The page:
The super-rich aren’t super-smart says Ezra Klein. While it might be comforting to believe that that income differences represent differences in knowledge and skill, it’s just not true:
The massive gains in wealth in this country are apportioning to a small slice of rich people at the very top of the income distribution, not the broad mass of skilled, college-educated workers who hoped they were buying into the economic ruling class but, in fact, are just the new middle. We’ve built an economy where the riches go not to those with the most knowledge, but the most money.
Matt Yglesias isn’t convinced. He points to a 2007 report by Jared Bernstein and Larry Mishel which shows that college graduates still earn significantly more than those with only high school. There "was a huge run-up in the wage premium in the 1980s" writes Yglesias, and "that hasn’t declined at all." So in other words, differences in human capital still explain a great deal of the inequality in incomes.
Of course Yglesias admits that "it’s a mistake to monomaniacally focus on educational attainment as the only factor driving inequality" and the Bernstein and Mishel paper he links to makes that point clear. But he insists that the college wage premium endures partly because of "inadequate preparation for students from disadvantaged backgrounds and screwy priorities on the part of institutions of higher education".
In a follow up post Klein points out that income inequality kept increasing even when growth in the college wage premium stalled:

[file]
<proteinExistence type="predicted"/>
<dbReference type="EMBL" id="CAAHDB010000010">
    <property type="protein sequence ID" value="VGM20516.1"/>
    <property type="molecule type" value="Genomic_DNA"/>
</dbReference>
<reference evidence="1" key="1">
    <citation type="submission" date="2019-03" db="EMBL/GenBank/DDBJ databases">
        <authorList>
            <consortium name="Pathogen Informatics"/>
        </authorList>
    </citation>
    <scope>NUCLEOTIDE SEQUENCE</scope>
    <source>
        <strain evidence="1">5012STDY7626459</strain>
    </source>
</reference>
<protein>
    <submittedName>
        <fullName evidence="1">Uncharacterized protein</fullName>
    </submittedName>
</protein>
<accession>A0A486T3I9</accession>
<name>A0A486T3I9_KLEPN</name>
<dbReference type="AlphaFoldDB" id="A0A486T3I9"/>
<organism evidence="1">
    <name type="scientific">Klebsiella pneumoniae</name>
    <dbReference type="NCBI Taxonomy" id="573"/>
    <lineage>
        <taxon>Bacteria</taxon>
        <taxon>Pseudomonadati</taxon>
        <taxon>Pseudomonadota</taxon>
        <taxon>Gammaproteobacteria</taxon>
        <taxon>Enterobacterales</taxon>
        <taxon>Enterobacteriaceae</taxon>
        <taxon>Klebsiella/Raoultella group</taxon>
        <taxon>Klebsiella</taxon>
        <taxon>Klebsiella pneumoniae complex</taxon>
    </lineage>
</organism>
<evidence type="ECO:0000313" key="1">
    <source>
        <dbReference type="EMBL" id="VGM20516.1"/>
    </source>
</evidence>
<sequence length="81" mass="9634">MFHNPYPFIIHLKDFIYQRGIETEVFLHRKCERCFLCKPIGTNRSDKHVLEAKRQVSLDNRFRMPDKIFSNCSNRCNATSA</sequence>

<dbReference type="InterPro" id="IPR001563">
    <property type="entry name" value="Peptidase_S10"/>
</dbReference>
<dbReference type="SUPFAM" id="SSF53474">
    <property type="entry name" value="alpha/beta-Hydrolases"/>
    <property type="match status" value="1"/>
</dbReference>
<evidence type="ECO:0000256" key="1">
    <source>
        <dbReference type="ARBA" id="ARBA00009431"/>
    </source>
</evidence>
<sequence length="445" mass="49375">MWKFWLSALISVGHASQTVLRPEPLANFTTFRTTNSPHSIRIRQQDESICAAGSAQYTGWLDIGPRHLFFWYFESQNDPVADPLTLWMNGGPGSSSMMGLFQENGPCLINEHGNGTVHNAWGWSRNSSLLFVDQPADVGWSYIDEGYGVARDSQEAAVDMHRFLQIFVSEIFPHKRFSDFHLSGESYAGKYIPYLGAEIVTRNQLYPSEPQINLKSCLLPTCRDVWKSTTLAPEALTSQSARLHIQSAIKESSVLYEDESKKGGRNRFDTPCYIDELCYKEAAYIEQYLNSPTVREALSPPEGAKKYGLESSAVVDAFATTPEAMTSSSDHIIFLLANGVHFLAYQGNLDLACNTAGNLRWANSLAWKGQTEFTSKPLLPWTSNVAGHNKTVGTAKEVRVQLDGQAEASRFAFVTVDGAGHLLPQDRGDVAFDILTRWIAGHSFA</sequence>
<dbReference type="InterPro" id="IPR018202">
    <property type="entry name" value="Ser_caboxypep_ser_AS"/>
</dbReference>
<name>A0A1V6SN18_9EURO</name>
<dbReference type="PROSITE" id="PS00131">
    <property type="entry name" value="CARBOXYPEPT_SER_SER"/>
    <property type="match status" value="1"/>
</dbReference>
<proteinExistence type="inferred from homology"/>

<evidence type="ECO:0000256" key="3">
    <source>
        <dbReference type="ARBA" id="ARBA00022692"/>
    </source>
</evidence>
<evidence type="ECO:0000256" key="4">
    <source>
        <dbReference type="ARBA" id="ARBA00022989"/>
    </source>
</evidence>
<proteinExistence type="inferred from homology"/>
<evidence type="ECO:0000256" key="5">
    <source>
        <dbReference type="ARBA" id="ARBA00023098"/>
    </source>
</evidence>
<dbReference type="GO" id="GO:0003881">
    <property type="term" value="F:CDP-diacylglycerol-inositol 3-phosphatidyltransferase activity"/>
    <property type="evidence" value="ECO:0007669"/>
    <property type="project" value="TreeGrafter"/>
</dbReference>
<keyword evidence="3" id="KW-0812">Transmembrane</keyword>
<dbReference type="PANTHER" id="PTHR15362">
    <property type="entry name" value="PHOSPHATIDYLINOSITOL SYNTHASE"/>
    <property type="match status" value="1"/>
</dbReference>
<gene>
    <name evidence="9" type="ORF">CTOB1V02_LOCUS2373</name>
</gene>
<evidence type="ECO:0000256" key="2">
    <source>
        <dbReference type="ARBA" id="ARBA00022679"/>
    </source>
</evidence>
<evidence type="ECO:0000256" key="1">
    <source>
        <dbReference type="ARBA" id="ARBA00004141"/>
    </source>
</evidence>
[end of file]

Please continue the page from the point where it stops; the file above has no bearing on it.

If inequality is a simple function of educational attainment, then the economy remains a relative meritocracy, and reversing the trend is a simple matter of sending more people to school (though, as Matt does point out, that’s easier said than done). If not, then it’s a function of any number of forces, ranging from globalization to tax rates to corporate culture, that speak to deeper inequities in our economy, and might require more direct government intervention.
Klein and Yglesias are largely arguing past each other. Klein focuses on spectacular increases in income at the very top of the distribution while Yglesias pays more attention to differences nearer the bottom. Klein doesn’t explain how reining in incomes at the top would help those with incomes at the bottom, and Yglesias doesn’t claim that the rich could become super-rich if only they got a better education (for an amusing take on the plight of the merely rich, watch this video).
What’s really going on here?
Klein’s interest in the causes of inequality waxes and wanes. What he’s really interested in is getting the government to do something about it. Last year he wrote:
Whether inequality is a result of skills-biased technological change or low marginal tax rates or Wall Street or the inequality gnomes is really neither here nor there.